Caterina Marks participated in the “89th Horton Conference – Proteoglycans: Matrix Master Regulators”, thanks to two international grants and brought the best poster award to Porto.
MCBiology PhD student, Catarina Marques is doing research at i3S, in the “Glycobiology in Cancer” group. Photo: DR
The study of the mechanisms controlling sugars on the surface of gastric cancer cells is valuable with the aim of understanding the progression of this oncological disease. Katerina MarksAt the student PhD in Molecular and Cellular Biology (MCBiology) from the University of Porto, feat Two international scholarships Give your work to valuable people “89th Horton Conference – Proteoglycans: Matrix Master Regulators”.The event he brought Best Poster Award.
Developing research in Institute for Health Research and Innovation (i3S) at the University of PortoCaterina Marks participated in the conference, organized in part by the Biochemical Society and the British Society for Matrix Biology (BSMP). Totally cost out of stock bag And a Hard bagFunded by the Biochemical Society.
In the United Kingdom, Catarina Marques had the opportunity to present a “flash talk” and a poster and “hear and learn from experts in the field of glycosaminoglycans and proteoglycans and discuss the work we are developing with researchers I greatly admire.”
Receiving the best poster award at a conference of this magnitude, he says, “is the culmination of an experience that would have been wonderful. It also motivates me to maintain focus and commitment to face the next challenges.”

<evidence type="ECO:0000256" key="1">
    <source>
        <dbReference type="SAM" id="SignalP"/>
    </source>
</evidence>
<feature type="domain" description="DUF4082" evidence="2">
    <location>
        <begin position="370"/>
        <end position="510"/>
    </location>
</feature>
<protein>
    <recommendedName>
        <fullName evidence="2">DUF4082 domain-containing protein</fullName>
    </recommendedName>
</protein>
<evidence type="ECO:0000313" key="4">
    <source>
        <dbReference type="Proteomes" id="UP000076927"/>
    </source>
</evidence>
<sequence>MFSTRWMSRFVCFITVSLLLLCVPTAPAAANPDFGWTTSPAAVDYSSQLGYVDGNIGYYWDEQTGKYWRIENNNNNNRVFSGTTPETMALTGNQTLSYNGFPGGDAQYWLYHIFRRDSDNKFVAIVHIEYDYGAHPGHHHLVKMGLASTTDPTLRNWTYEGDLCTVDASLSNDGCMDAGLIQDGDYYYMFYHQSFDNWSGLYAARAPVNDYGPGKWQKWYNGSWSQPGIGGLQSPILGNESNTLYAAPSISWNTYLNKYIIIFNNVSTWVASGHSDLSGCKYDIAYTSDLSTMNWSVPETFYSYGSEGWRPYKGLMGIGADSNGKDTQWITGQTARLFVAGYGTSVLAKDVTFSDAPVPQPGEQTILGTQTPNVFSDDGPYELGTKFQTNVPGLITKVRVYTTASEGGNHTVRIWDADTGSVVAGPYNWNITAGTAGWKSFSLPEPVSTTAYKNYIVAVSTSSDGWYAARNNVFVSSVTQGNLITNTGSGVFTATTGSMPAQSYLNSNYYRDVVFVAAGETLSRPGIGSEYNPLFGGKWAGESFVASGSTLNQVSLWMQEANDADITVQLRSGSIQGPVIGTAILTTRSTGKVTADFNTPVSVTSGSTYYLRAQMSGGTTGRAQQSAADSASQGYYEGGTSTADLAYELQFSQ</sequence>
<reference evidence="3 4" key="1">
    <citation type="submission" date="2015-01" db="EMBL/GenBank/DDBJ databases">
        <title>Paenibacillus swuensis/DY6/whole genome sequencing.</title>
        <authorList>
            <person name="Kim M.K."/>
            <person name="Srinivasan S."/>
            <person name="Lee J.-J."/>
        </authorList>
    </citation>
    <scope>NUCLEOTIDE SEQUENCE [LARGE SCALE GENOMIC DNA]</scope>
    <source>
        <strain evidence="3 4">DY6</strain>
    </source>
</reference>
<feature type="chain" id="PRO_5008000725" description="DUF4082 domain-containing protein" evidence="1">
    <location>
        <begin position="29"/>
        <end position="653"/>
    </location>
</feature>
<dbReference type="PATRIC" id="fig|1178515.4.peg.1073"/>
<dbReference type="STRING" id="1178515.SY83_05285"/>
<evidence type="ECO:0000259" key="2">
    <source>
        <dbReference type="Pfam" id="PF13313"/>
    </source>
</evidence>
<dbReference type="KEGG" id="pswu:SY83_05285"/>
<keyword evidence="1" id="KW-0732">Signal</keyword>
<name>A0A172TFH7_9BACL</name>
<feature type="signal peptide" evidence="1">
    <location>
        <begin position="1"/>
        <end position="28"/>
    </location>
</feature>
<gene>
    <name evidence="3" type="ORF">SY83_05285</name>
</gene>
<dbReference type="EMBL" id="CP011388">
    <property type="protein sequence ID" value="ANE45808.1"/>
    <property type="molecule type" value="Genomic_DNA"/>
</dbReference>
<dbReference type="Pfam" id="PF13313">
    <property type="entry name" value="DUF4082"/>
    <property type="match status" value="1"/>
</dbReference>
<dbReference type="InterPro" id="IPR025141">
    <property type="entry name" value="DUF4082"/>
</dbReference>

The doctoral work of Catarina Marques is being developed in the i3S group “Glycobiology in Cancer” led by Celso Reyes under the guidance of Ana Magalhães, researcher at I3S and professor at ICBAS, and Romain Vives, researcher from the Institut de Biology Struct. from the University of Grenoble, France
“We are studying new enzymes that participate in the modification of sugar chains on the surface of cells, and which have been described as altered in the context of gastric cancer,” reveals the young researcher about his work.
“The goal is to understand how these sugar changes affect the development of the disease and, in addition, to determine the glycosylation signatures associated with the disease,” says Caterina Marks.
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